It is a general object of the invention to provide a combustion chamber of the type described in which fuel is burned which contains no additives of any type, and in which a combustion is obtained which is clean, fast, quiet and odorless. Another object is to provide a combustion chamber in which all types of fuel may be burned without forming gum or deposits or without diluting the lubricating oil with unburned fuel or sludge.
More specific objects include the provision of: a c0mbustion chamber which operates with full excess air at part loads, particularly in low compression engines, to obtain the excellent part load thermal efliciency characteristic of high compression excess air cycle engines; a combustion chamber in which all types of fuel maybe burned, and which receives its fuel from a low pressure, non-atomizing injection system whose timing relative to the engine cycle is non-critical; a combustion chamber in which all types of fuel may be ignited by a spark plug or a special low temperature low pressure self-ignition system; and a combustion chamber in which combustion is inherently stable and does not depend for its eflicient operation upon critical adjustments, but is controlled principally by means of air flows which are produced by means of fixed structure which does not change with time.
Other general objects and features of the invention as well as special objects and features applicable to specific forms will be described in the specification in conjunction with the description of the specific forms shown therein.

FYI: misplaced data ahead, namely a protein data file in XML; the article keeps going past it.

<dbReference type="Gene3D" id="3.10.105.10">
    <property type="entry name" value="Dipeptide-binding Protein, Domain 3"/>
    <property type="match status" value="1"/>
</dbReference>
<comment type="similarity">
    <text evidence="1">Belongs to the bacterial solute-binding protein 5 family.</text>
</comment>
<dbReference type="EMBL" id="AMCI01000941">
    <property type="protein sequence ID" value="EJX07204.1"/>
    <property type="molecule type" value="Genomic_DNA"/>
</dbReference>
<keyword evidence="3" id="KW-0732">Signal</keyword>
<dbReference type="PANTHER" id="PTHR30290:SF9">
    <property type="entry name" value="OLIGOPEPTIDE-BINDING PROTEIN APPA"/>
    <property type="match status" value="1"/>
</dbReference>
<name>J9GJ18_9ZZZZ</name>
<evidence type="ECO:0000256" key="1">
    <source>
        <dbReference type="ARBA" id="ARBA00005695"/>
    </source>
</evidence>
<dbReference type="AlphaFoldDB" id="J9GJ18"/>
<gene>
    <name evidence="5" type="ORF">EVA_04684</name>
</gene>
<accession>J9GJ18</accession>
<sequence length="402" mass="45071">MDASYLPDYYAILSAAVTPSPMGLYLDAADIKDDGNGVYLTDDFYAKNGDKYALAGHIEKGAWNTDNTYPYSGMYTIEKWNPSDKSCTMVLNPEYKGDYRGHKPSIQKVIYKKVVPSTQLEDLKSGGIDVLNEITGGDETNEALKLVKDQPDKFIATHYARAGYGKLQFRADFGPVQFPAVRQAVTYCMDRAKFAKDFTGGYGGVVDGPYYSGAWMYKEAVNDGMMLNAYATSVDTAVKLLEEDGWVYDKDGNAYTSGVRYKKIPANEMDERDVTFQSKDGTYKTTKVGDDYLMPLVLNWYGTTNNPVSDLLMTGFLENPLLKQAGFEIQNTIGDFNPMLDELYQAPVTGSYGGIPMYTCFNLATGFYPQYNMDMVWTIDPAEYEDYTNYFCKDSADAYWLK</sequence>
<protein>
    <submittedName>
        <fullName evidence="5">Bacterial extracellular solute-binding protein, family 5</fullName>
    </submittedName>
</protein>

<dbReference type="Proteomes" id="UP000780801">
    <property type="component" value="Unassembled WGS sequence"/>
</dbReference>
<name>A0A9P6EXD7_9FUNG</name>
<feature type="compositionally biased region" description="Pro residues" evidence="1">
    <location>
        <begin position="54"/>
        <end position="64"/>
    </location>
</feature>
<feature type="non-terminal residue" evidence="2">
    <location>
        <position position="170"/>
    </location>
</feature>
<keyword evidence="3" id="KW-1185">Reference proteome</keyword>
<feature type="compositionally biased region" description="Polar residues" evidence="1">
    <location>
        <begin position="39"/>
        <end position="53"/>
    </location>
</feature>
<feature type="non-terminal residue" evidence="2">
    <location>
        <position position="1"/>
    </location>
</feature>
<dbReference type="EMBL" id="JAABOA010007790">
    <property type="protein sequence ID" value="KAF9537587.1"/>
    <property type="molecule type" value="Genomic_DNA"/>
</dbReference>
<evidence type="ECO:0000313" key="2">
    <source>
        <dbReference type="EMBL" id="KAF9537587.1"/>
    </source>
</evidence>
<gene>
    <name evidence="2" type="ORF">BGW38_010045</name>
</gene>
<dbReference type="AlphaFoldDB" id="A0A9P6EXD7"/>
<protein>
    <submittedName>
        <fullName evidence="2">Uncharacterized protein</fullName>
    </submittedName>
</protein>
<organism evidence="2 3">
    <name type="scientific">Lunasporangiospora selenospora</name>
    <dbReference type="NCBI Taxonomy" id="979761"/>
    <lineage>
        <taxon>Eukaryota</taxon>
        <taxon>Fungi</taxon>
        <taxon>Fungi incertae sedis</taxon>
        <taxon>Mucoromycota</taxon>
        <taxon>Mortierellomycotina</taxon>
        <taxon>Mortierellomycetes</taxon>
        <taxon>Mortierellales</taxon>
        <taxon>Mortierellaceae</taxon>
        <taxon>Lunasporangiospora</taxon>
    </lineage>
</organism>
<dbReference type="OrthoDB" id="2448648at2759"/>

The combustion chambers by means of which the foregoing objects are attained make use of a flame induced fuel vaporization method in which an ignition flame progressively'vaporizes a charge of pre-heated liquid fuel, progressively forms a localized fuel-air mixture therefrom in the presence of excess air, and fires the fuel mixture as it is formed. The combustion chambers also make use of an ignition flame which is obtained from a localized charge of cool, vaporized fuel pre-mixed with air in stoichiometric proportions and surrounded by excess air, which joins in the reaction after the initial charge has been ignited and partially burned and the air has become heated.
Additional features of the combustion chambers will be described in conjunction with a description of the engine and its mode of operation. In the accompanying drawings showing typical illustrative embodiments of the broad invention: 7